Statement of European Parliament President Antonio Tajani, on the next EU budget and the EU’ own resources
Following the plenary vote today on two resolutions on the upcoming long-term budget and the EU’s own resources, the President of the European Parliament, Antonio Tajani declared:
“Our citizens are asking for a more efficient Europe, capable of giving concrete answers on security, migration unemployment and climate change. To do this we need to undertake important changes, starting from the next EU budget, which needs to reflect the priorities of the peoples of Europe.
Today the Parliament took an important step in this direction, marking the need for a larger budget, not by burdening citizens, but by tapping on the resources of those who are not paying taxes at present.
The minimum target should be 1,3% of the EU’s GDP. On the one hand, we should continue to promote social and territorial cohesion, a competitive agriculture, an innovative industry and the fight against youth unemployment. On the other hand, it is imperative that we face the new emergencies through a fund for the development of European defence, more resources for security and border control as well as for the management of migration flows, including a Marshall Plan for Africa.
The time for easy rhetoric is over. We need to explain to citizens that one euro spent at the EU level on research, innovation, security, defence, border control or development in Africa has a much higher multiplier effect than one euro spent at the national level. If every Member State were to set up its own GPS navigational or earth observation system, the final bill would be 20 times what we spent on Galileo or Copernicus. If we had enough Canadair or helicopters for a European civil protection, or enough patrol boats for an EU coast guard, we could face crises and emergencies with a stronger hand and with minor overall cost. The same goes for innovation systems for security and cyber security, not to mention defence, where European synergies, standardisation, economies of scale and joint research would translate into billions of savings. The benefits of programmes like Erasmus, which allows thousands of students to study in other countries, Cosme, which helps SMEs to be more competitive or Horizon 2020, which exploits EU synergies in research and innovation, are there for all to see.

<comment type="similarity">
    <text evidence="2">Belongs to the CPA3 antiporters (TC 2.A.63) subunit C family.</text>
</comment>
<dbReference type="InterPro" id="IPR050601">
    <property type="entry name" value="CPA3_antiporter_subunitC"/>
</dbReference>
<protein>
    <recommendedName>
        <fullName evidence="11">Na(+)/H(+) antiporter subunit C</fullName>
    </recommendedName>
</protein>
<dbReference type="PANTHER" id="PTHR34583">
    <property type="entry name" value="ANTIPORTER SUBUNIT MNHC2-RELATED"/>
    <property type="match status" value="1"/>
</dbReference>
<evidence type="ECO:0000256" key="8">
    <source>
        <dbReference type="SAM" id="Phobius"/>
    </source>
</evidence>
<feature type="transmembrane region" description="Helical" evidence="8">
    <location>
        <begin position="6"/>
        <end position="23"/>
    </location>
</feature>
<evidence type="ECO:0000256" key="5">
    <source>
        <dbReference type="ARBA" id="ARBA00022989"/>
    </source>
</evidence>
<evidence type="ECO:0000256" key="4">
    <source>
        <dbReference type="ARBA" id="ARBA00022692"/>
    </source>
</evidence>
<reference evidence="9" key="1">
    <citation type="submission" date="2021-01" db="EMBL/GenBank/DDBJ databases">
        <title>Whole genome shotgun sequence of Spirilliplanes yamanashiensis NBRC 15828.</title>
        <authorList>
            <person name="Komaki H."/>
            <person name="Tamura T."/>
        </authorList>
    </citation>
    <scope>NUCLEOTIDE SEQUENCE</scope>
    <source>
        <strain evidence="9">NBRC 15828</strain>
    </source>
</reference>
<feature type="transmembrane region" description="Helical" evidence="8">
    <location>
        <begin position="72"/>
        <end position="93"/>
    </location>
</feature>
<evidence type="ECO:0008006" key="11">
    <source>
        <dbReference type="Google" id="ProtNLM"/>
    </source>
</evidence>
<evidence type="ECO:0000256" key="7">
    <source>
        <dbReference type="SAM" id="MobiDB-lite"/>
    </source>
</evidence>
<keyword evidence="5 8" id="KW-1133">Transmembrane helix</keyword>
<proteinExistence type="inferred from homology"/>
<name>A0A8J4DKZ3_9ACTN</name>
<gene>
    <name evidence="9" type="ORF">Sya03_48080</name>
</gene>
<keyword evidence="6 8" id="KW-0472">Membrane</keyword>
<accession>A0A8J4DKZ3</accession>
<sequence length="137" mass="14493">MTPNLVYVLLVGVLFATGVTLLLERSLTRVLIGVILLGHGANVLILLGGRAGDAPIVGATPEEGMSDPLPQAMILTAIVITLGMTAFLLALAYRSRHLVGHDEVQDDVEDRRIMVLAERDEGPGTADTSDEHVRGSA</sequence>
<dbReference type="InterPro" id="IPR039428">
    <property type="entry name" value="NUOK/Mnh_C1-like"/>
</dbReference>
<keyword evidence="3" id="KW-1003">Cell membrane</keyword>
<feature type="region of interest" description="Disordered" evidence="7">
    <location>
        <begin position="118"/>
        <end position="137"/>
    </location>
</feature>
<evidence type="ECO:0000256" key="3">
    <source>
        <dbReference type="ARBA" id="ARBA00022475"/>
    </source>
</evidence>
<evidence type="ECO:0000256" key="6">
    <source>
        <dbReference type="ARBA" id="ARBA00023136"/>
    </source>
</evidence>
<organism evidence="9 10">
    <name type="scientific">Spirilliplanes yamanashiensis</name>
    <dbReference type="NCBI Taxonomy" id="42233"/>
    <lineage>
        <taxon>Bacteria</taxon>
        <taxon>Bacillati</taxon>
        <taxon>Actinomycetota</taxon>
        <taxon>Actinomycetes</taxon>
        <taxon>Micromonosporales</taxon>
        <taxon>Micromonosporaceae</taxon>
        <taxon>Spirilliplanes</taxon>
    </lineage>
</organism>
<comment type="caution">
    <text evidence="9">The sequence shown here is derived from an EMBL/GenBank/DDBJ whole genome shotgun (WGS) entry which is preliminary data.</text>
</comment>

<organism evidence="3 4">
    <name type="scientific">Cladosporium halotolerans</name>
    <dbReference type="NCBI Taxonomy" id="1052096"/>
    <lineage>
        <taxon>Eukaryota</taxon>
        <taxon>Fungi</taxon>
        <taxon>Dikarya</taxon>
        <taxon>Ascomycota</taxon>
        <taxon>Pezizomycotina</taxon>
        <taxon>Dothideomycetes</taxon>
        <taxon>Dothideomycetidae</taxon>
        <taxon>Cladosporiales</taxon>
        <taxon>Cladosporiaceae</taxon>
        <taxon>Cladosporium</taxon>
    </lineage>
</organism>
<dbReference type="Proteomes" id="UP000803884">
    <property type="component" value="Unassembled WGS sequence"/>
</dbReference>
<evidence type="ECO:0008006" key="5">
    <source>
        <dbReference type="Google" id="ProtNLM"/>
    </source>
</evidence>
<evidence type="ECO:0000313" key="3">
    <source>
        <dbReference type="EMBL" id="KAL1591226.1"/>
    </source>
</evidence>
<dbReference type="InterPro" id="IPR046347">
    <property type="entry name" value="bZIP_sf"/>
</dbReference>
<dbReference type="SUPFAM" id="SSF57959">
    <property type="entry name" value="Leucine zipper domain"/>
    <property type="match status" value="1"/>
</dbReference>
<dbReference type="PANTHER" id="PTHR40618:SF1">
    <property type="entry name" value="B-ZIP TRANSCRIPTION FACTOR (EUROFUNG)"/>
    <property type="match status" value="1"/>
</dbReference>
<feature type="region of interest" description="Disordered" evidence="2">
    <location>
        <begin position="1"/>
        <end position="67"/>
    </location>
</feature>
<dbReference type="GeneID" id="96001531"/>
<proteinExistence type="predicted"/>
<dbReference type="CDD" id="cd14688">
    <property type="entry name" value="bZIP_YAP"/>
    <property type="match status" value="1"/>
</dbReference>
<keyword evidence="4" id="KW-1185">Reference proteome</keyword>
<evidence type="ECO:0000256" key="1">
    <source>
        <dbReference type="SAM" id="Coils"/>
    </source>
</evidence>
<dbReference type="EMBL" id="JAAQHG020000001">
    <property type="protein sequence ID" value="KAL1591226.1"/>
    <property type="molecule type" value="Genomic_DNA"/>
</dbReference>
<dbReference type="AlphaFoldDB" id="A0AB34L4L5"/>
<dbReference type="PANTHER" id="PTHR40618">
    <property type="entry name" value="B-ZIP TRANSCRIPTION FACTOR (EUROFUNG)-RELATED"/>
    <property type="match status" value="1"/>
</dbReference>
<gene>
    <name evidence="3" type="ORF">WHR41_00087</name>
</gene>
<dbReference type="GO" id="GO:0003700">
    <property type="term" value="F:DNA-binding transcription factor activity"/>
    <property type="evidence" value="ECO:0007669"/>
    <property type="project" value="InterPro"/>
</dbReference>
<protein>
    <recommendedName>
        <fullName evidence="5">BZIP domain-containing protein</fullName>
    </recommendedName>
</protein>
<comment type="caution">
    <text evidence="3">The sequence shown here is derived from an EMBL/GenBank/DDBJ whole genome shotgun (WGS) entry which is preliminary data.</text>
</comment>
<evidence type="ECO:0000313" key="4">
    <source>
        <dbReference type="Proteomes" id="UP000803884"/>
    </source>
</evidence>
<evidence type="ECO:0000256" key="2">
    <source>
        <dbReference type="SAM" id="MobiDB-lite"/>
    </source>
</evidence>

The increase in EU budget should not burden the pockets of taxpayers. In our resolution today, the Parliament is clearly putting its weight behind a system of own resources, where the bill is paid by those who exploit our internal market without paying sufficient taxes: the tax havens, the digital platforms, the speculative financial transactions as well as the importers of goods coming from environmental dumping.”